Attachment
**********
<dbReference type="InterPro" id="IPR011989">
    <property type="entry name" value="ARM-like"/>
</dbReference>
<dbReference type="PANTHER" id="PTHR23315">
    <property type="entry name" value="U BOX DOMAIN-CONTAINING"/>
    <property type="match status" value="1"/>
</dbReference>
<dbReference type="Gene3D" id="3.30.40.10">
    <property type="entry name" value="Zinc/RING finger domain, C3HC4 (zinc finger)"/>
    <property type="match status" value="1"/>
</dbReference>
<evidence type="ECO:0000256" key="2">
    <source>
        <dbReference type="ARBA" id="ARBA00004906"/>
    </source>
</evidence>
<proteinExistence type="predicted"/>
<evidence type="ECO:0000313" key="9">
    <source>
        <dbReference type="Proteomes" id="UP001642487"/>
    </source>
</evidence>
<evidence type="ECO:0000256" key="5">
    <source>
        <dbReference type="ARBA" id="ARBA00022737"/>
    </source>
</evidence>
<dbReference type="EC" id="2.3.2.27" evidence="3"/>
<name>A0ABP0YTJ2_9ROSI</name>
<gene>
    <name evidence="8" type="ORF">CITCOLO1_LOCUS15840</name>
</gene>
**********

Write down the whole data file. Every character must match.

<dbReference type="InterPro" id="IPR011989">
    <property type="entry name" value="ARM-like"/>
</dbReference>
<dbReference type="PANTHER" id="PTHR23315">
    <property type="entry name" value="U BOX DOMAIN-CONTAINING"/>
    <property type="match status" value="1"/>
</dbReference>
<dbReference type="Gene3D" id="3.30.40.10">
    <property type="entry name" value="Zinc/RING finger domain, C3HC4 (zinc finger)"/>
    <property type="match status" value="1"/>
</dbReference>
<evidence type="ECO:0000256" key="2">
    <source>
        <dbReference type="ARBA" id="ARBA00004906"/>
    </source>
</evidence>
<proteinExistence type="predicted"/>
<evidence type="ECO:0000313" key="9">
    <source>
        <dbReference type="Proteomes" id="UP001642487"/>
    </source>
</evidence>
<evidence type="ECO:0000256" key="5">
    <source>
        <dbReference type="ARBA" id="ARBA00022737"/>
    </source>
</evidence>
<dbReference type="EC" id="2.3.2.27" evidence="3"/>
<name>A0ABP0YTJ2_9ROSI</name>
<gene>
    <name evidence="8" type="ORF">CITCOLO1_LOCUS15840</name>
</gene>